It's all change in the reset era

If your category offers a way for retailers to reach their customers with a shopper-winning, loyalty-driving range, that’s fantastic – right? Not if you’re a supplier trying to push your single brand message through all the retailers. In fact, it’s the biggest threat in decades.

Beer is interesting right now. The ‘grocery retail’ opportunity presented by the craft and cask beers trend was first picked up by the independents. Now supermarkets are capitalising. But hard-working pub landlords have been watching the trend for 20 years, often tied into contracts that prevented them from realising the benefits.

In the reset era, beer is perhaps the first of many categories to get ‘total transformation’ by listening to consumers and learning from on-premise habits. It’s a double whammy for chains who need to show they are different from their competitor up the road but can’t just throw a hundred more lines into the range because that increases costs, confuses their offering and drives shoppers to the discounters. So out with the duplicating big brewers, in with the craft alternatives and up with shopper engagement.

Now independent stores are being rolled into big chain portfolios, this adds up to a problem for large global brewers. But big business always finds a way, and this time it’s reverting to the pubs, where consumer choice is in reverse and being threatened by Heineken’s buyout of Punch and its 4,000 pubs. Punch’s list once represented the closest thing to a British cask choice, but the fear is it will now become a keg-Euro-fizzy-lager list, driven by the Heineken global brand. Punch landlords took a life choice, and this wasn’t it.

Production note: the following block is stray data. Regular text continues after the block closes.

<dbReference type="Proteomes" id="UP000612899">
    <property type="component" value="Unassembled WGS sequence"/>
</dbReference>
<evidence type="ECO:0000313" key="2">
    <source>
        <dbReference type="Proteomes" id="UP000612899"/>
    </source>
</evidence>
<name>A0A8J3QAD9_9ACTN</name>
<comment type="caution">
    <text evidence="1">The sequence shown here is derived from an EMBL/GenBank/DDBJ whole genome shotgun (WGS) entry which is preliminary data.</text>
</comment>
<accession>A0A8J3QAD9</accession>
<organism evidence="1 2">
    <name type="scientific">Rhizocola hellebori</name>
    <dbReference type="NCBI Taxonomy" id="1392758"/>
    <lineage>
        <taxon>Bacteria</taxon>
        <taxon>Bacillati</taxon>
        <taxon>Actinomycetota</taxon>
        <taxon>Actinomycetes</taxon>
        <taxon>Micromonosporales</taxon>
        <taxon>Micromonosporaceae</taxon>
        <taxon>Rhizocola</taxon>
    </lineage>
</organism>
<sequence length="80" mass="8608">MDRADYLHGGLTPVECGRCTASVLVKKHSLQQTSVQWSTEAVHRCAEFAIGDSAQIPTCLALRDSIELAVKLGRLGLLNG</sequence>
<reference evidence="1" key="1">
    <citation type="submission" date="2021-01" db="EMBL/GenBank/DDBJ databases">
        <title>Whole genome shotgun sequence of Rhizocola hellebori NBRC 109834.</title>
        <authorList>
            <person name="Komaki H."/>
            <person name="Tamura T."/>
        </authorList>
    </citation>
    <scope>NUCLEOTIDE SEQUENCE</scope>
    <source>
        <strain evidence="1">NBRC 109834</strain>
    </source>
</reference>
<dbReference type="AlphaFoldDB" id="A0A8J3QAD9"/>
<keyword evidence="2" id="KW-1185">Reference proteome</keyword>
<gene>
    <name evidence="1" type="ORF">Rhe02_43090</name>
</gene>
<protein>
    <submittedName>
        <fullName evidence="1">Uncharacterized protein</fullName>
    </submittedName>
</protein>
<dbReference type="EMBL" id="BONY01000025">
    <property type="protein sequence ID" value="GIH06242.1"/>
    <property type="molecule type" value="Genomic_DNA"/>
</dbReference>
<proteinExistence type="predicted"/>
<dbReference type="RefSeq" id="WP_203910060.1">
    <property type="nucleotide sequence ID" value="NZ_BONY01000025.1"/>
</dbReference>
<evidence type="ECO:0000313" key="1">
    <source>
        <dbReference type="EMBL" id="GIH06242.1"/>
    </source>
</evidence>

So look to the CMA and Code Adjudicator. Many were frustrated by lack of early action by GCA Christine Tacon. But she was a dervish of activity compared with Paul Newby, the PCA. And let’s not start on the CMA.

So who wins: traditional and exclusive vs modern and global? Retailers, like pubs, would be crazy to ignore regionality and quirks in the public’s taste because, ultimately, the shopper will decide. Along the way, let’s see fair play to pub landlords and small convenience retailers who could otherwise be victims of the hunger games.

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